Lots of Lightning in 2005's Major Hurricanes
Posted on January 17, 2006
We already know that the 2005 hurricane season shattered records but another mystery about the season was the amount of lightning is several of the year's major hurricanes. Rita, Katrina, and Emily all had lots of lightning according to a LiveScience.com article.
A hurricane's winds are mostly horizontal, not vertical. So the vertical churning that leads to lightning doesn't normally happen.While scientists try and solve this mystery they also have to prepare for whatever the 2006 hurricane season will bring. First the National Hurricane Center will have to wrap up 2005 -- they only just released the final data on Wilma's winds. We still have not read anything about the National Hurricane Center getting a much-needed boost in equipment and staff.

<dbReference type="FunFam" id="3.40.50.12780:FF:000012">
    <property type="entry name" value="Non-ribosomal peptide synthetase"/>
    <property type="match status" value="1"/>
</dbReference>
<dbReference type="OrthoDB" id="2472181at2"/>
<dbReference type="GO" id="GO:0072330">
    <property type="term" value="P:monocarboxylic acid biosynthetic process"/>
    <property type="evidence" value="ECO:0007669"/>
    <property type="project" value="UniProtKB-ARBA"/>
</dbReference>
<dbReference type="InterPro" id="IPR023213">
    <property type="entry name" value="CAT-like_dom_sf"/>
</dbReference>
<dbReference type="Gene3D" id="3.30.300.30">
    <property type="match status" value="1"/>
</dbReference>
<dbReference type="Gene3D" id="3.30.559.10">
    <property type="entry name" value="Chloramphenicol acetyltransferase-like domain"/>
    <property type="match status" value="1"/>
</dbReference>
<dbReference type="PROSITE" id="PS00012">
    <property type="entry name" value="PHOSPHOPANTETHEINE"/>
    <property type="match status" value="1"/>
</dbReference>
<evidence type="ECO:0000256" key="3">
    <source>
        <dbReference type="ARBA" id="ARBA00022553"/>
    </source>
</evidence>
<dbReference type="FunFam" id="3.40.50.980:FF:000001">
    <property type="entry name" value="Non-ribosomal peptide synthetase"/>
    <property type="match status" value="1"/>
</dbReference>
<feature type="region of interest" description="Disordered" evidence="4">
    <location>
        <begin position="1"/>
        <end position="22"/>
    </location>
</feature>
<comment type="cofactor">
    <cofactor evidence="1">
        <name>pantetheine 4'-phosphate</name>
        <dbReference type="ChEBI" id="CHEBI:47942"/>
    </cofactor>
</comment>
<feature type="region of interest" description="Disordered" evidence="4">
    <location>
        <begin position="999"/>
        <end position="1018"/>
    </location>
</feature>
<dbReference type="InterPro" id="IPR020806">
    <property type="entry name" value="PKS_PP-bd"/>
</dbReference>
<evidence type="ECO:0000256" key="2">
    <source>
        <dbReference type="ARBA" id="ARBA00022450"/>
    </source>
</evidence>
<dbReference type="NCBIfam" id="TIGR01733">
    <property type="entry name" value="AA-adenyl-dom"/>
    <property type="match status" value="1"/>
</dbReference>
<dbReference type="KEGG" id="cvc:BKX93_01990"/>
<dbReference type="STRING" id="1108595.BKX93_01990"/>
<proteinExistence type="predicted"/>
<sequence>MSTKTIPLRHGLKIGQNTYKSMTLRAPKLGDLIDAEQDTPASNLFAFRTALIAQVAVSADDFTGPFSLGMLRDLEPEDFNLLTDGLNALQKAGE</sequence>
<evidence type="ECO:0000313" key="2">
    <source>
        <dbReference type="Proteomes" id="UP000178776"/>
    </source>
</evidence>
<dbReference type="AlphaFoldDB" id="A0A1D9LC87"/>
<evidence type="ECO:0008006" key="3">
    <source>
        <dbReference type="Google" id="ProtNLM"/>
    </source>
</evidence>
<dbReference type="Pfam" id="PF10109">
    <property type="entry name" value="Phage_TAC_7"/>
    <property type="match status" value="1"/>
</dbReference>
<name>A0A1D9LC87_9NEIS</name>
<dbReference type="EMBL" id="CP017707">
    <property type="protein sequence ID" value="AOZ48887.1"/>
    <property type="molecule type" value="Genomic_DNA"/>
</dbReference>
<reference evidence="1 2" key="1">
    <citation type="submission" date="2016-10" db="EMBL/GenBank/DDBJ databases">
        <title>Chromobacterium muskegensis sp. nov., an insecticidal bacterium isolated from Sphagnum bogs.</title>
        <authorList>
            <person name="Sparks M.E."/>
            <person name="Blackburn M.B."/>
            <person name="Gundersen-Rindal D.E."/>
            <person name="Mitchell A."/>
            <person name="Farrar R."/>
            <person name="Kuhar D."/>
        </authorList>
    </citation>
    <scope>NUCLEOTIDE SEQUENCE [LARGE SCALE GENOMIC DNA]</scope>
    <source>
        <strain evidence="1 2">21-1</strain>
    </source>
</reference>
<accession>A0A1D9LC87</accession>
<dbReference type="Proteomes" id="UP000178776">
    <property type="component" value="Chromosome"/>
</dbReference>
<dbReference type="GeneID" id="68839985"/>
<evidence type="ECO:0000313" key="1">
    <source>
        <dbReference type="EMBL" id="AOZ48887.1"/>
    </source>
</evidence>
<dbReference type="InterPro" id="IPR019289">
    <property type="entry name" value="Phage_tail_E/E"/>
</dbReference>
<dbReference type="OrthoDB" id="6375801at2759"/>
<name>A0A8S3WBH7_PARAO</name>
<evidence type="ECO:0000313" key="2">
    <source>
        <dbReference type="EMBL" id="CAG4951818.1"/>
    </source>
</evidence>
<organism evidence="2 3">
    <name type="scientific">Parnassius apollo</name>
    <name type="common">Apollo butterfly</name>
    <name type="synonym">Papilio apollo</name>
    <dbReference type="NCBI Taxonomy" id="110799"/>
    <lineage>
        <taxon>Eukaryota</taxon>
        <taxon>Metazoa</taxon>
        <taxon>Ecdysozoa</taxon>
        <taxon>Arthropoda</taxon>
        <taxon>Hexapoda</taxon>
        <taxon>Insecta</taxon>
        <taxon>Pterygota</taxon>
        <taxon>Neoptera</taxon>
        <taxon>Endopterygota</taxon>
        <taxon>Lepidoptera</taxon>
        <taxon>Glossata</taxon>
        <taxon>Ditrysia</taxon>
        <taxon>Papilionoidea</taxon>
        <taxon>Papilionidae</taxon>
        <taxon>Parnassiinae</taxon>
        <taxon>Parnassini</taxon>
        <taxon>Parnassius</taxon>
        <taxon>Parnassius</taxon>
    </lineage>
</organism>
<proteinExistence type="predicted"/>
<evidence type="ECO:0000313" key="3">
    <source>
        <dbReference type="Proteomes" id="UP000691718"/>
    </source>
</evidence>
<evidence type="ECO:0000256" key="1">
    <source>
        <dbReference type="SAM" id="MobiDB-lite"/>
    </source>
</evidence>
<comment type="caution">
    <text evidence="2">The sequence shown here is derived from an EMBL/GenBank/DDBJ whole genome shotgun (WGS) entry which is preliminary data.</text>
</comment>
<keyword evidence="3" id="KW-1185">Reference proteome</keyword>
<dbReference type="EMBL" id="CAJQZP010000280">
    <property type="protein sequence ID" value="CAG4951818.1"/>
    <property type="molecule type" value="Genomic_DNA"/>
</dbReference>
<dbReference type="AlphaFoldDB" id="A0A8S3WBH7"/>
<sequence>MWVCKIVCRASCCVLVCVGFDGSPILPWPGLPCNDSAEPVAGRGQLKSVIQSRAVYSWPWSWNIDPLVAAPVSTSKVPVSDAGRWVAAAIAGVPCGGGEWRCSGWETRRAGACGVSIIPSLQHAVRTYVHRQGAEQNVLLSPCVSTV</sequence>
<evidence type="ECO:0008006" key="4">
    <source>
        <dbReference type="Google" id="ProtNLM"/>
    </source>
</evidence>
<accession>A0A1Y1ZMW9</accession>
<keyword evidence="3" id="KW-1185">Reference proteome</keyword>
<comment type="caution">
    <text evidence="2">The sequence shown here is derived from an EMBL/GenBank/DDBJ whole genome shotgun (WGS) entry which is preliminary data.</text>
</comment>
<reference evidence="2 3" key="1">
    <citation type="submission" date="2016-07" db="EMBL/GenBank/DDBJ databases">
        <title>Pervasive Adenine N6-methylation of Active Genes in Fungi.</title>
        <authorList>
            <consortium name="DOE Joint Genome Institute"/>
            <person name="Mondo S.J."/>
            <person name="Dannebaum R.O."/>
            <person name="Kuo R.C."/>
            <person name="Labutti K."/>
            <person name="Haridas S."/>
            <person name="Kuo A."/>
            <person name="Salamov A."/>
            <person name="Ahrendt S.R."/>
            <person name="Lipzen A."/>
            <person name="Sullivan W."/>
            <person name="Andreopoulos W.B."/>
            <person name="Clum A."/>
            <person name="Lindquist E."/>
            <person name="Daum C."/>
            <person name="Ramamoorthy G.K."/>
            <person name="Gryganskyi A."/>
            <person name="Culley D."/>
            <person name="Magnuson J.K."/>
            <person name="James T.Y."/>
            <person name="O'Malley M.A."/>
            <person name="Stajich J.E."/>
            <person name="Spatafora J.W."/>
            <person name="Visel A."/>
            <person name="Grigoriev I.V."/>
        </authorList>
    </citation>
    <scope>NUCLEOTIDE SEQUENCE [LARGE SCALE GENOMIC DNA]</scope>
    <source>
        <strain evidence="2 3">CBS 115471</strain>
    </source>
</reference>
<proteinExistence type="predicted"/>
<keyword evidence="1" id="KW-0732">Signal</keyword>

Lightning has been seen in hurricanes before. During a field campaign in 1998 called CAMEX-3, scientists detected lightning in the eye of hurricane Georges as it plowed over the Caribbean island of Hispaniola. The lightning probably was due to air forced upward�called "orographic forcing"�when the hurricane hit the mountains.
"Hurricanes are most likely to produce lightning when they're making landfall," says Blakeslee. But there were no mountains beneath the "electric hurricanes" of 2005�only flat water.
It's tempting to think that, because Emily, Rita and Katrina were all exceptionally powerful, their sheer violence somehow explains their lightning. But Blakeslee says that this explanation is too simple. "Other storms have been equally intense and did not produce much lightning," he says. "There must be something else at work."